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Training and Competing Through Pain and Injuries: Act of Courage or Skewed Perceptions?

Author: Arna Erega, PhD, LPC, LCMHC

With involvement in sports comes a possibility of a physical injury. Every athlete knows that each time they step out on a field, whether it is for practice or a competition, they expose themselves to the risk of getting injured even if they are not actively thinking about it. Sustaining an injury may be one of the most stressful experiences student-athletes face in their athletic career. A physical injury in a collegiate student-athlete causes a series of psychological, emotional, and social responses and also impacts one’s sense of identity, which are all reasons to embrace your own pace in the processing and rehabilitation journey.

As a former athlete myself, I have experienced injuries and various aftereffects of it firsthand. Now, as a clinical, sport, and performance clinician, I work with athletes to anticipate, prepare, and overcome the psychological effects of training, rehabilitation, and overcoming injuries in a way that is most true and authentic to them. University athletics and sports, in general, are influenced by the surrounding society’s culture, which reinforces dominant ideologies and practices rooted in masculinity. Women student-athlete populations have not been foci of independent research, which was a main factor in my desire to contribute to the sparse body of research investigating women athletes.

Historically, it appears that when an athlete experiences an injury, regardless of their level of performance, the attention is automatically focused on the physical and visible aspect of the injury. It appears that little attention is paid to the psychological experience encompassing student-athletes internal thoughts and feelings. Tracey (2003) pointed out that when recovering from an injury, both men and women collegiate student-athletes experience various emotions, such as anxiety, fear, confusion, and even anger. Despite the evidence of injury occurrence among women collegiate student-athletes, psychological impact, and emotional consequences, some women student-athletes opt to play through pain and injury, which is also part of their journey and embracing their decision-making process.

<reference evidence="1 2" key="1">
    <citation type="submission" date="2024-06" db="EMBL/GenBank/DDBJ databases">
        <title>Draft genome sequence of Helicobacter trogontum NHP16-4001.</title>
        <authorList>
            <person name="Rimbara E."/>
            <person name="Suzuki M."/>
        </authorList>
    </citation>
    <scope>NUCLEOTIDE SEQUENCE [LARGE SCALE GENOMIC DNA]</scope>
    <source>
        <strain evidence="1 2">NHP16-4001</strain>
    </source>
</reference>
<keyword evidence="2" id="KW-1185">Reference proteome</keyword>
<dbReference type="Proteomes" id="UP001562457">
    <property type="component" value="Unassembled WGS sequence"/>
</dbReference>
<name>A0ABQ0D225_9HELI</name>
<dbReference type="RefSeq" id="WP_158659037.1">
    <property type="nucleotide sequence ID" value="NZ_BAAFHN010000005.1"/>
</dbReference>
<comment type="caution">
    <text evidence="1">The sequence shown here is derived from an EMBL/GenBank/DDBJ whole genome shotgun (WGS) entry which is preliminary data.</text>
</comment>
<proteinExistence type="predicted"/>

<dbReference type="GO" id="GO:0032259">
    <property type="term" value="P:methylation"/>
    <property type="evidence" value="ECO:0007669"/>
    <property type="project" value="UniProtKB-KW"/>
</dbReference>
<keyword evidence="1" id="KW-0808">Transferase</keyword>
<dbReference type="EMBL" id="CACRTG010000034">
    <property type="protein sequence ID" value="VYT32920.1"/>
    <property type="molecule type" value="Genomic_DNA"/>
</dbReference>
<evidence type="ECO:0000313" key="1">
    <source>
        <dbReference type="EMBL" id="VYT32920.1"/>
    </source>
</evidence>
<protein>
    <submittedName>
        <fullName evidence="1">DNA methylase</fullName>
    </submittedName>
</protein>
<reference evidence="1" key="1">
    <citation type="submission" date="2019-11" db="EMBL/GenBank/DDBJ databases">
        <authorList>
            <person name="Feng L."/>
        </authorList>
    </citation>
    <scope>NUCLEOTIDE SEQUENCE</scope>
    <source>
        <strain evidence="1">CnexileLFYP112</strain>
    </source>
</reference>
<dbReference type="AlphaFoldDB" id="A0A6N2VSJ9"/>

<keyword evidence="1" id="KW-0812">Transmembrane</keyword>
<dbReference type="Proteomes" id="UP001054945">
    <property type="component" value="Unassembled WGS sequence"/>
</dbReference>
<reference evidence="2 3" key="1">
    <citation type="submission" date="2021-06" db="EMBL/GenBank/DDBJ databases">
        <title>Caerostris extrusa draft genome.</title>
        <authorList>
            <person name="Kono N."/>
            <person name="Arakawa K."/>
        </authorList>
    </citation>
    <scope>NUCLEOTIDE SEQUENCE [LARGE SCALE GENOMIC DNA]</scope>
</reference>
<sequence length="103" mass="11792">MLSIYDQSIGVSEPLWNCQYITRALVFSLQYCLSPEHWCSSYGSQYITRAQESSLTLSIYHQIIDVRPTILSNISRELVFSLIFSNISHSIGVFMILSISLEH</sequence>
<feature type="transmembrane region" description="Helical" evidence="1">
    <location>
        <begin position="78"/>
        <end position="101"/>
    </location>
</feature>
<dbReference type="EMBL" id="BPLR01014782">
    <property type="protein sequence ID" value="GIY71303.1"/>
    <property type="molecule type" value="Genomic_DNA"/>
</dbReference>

During my dissertation research with former female track and field athletes, I discovered that participants in my sample internalized the idea that being a student-athlete was their job, which had a direct impact on how they perceived their pain and injuries. Female athletes were found to minimize, normalize, justify, and diminish both the pain and their injuries. Mentally minimizing the pain may have been a coping mechanism participants chose to cope with the physical pain they were experiencing at the time. Participants often felt both internal and external pressures to improve their performance and continue their winning efforts despite how their bodies felt. This mindset was found to be a contributing factor to female athletes losing some of their passion for their respective sport. Furthermore, participants were found to make conscious decisions to compete and push through despite pain and injury because they felt a sense of obligation to the school, their coaches, and sometimes even themselves. In their mind, participants felt they were compensated for their “service,” which was their performance, through payment in the form of a scholarship.

Despite your respective circumstances or challenges you are facing, it is important to slow down, assess, reflect, and consider what the process of your journey in sport is and how it is impacting you as an athlete and as a whole person. You can gently remind yourself to embrace that process, and I hope the following few takeaway points below can be helpful in guiding you on how to do so.

  • Pay attention to your body; you know the difference between soreness, pain, and hurt pain.
  • Listen to your gut; you also know, and your body tells you how much you can push it vs. when it may be a good time to pause and reassess.
  • Communicate your experiences with your support network (coaches, trainers, mentors, parents, etc.).
  • Anxiety, fear, confusion, anger, and any other emotion are all normal! You are human first, and being an athlete does not exempt you from emotional and psychological impact. Create space and allow yourself time to process your emotions.
  • If you feel like you are having difficulty managing things on your own, seek a therapist, a counselor, or a mental performance consultant who can provide you with support and tools.

Guest Blog Post Written By: Arna Erega, PhD, LPC, LCMHC

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